Thanks for the info on the name change.
    Any particular liquid fertilizer that you use?
     
  7. kaspian

    kaspian Active Member 10 Years

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    The availability of liquid fertilizers seems to vary a lot from one locale to another, especially along the coasts. Around here we have a couple of commonly available brands of fertilizer produced in New England that consist of seaweed extract (very low in nitrogen but rich in a broad range of micronutrients), or seaweed combined with fish emulsion (which makes for a more balanced formula, typically something like 2-2-3). I like the latter for bamboo.

    Once established, low-growing types like Pleioblastus or Sasaella are remarkably durable. You can cut them back radically or not, as you choose, for aesthetic effect.
     
  8. cocobolo

    cocobolo Active Member

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    Thanks kaspian:
    I may try to make some seaweed fertilizer myself. Maybe put a bunch in a bucket of fresh water and leave it in the sun for awhile to see what happens. Who knows?
     
  9. kaspian

    kaspian Active Member 10 Years

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    Or if you can find something like an old-fashioned apple press, maybe you can squeeze an extract out of it. Which might be kind of fun. I have no idea how it's done commercially.
     
  10. cocobolo

    cocobolo Active Member

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    The little bamboo which looked nearly dead is now a gorgeous vibrant plant. All the other bamboos we have, now numbering more than 30, are still small, young plants.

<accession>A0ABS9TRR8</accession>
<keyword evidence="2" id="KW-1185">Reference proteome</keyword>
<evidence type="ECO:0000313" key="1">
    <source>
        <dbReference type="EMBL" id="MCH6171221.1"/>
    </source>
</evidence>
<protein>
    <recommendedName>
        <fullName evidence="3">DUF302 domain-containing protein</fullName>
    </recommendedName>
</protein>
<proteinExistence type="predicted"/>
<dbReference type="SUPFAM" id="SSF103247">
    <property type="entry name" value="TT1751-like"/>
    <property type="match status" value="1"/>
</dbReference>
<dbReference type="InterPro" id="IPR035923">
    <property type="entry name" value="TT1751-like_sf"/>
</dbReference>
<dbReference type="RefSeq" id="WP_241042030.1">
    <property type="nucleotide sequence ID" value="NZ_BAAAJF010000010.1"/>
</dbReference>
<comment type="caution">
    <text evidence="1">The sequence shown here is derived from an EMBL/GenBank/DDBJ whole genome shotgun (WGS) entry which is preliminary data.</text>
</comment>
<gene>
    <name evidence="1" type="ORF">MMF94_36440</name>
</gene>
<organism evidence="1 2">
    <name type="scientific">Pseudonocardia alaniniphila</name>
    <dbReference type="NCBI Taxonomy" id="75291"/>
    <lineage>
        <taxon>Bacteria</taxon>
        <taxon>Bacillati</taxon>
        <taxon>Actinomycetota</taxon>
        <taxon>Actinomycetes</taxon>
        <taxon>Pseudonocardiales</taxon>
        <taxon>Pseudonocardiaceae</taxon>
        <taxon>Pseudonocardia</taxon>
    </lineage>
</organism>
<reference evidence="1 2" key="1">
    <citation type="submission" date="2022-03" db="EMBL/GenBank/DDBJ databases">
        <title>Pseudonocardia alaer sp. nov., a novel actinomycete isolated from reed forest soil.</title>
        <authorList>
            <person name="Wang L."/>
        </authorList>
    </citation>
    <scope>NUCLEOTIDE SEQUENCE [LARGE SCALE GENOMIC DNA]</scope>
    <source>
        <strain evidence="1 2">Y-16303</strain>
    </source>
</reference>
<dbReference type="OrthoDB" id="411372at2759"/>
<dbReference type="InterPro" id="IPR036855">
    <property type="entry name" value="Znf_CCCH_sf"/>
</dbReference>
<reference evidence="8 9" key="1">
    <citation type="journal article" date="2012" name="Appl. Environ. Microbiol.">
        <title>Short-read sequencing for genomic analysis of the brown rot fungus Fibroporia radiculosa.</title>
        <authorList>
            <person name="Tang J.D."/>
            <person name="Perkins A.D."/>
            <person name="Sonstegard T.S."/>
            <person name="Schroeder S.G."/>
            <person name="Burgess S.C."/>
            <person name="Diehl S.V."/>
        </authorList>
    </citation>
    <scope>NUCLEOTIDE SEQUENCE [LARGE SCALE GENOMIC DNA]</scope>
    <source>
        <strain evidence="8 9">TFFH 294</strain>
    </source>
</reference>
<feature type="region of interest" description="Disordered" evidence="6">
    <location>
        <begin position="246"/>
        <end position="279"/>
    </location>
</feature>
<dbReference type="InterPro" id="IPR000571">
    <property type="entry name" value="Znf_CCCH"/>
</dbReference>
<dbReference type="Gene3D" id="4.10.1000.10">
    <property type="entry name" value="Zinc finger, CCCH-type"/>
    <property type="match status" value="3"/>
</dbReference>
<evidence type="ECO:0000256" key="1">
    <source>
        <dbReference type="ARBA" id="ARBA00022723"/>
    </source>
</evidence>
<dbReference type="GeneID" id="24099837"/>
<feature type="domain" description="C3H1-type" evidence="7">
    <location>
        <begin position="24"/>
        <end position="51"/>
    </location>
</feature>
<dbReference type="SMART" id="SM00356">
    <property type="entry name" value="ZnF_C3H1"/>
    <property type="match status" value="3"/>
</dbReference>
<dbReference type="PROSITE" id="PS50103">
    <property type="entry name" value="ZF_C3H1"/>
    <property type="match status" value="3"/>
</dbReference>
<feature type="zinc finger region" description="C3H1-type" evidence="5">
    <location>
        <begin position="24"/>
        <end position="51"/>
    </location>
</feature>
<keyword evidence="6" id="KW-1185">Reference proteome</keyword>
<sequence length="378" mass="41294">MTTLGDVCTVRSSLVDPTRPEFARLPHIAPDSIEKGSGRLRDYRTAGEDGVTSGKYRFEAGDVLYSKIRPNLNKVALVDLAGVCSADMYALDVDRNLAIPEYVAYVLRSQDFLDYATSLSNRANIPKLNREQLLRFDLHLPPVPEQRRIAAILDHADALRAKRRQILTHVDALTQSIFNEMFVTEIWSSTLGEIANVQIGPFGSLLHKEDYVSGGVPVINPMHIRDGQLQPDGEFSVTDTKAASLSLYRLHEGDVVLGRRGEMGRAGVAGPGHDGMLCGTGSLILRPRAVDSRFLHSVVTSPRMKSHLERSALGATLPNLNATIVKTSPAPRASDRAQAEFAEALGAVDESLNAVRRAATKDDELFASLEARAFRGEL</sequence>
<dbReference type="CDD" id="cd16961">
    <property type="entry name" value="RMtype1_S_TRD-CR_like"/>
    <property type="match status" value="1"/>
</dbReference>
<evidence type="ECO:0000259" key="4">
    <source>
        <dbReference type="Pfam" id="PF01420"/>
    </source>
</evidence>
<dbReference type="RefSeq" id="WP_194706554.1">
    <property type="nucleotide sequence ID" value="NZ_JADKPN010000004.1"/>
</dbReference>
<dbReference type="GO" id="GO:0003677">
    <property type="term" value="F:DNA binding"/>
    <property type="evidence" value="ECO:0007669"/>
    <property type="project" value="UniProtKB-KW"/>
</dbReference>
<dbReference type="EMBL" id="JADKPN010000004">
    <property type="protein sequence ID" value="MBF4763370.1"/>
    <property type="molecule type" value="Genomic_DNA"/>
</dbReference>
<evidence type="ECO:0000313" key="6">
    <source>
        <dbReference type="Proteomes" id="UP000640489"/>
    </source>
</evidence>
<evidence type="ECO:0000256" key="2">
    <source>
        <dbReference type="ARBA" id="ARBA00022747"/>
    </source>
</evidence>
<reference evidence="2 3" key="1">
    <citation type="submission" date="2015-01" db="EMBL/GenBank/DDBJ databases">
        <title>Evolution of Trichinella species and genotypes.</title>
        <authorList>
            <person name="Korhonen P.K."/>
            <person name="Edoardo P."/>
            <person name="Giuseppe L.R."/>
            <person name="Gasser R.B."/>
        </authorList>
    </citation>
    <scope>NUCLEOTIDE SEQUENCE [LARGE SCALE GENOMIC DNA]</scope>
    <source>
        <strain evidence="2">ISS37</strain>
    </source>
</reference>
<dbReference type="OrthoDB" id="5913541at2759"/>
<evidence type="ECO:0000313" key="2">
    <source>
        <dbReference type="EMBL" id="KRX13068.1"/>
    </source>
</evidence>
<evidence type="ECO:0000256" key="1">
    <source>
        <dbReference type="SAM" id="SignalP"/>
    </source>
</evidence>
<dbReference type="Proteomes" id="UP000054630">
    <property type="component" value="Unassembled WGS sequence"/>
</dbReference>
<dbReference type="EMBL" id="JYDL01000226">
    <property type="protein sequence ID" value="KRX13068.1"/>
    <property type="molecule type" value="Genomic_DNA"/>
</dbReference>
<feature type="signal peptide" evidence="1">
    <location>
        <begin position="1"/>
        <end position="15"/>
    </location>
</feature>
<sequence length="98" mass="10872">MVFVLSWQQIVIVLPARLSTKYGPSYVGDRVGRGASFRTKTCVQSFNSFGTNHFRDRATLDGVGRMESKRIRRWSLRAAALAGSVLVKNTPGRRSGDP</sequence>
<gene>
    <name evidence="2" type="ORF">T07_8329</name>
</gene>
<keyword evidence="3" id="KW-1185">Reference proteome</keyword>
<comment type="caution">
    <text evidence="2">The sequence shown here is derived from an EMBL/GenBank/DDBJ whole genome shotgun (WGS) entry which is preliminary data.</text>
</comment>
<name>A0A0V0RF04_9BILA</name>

Nothing seems to need cutting off just yet.
    I did make a seaweed tea in a 20 litre pail. Haven't used any yet, but may do so in the next few days. There's a good supply of seaweed up on the beach right now, so I will have to get it while the getting is good.
    Our local garden guru, Brian Minter, put out a suggestion for suitable fertilizer for locally growing bamboo, so we got some of that to try. I guess next spring will tell all.
     
  11. JCardina

    JCardina Active Member

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    We had a near miraculous recovery on a tiny little bamboo we planted in spring that went as dead looking as any plant I've ever seen. It lost all it's leaves, the culms turned dead looking and remained nothing but dead culms and dead branches over the course of the spring and well into July. We let the grass grow up around it over the rest of summer since it's in a wildish area which we decided not to mow. Two weeks ago my wife took the strimmer to the grass for fall and we were walking by the spot a couple of days ago and I noticed what looked like a half a bamboo leaf in the cut grass, took a closer look at this dead bamboo and it had one tiny culm alive with half a bamboo leaf still attached to it. Don't know if this was the fatal blow or not but I'm guessing it wasn't.

    This confirms ever more my feeling that a bamboo should *never* be given up for dead. This thing sat, to all appearances, dead to the world for 5 months over the course of the entire normal growing season and suddenly sprang to life when fall finally hit. Any bamboo that appears dead should be planted somewhere out of the way and left to it's own devices for at least a year before giving up on it entirely.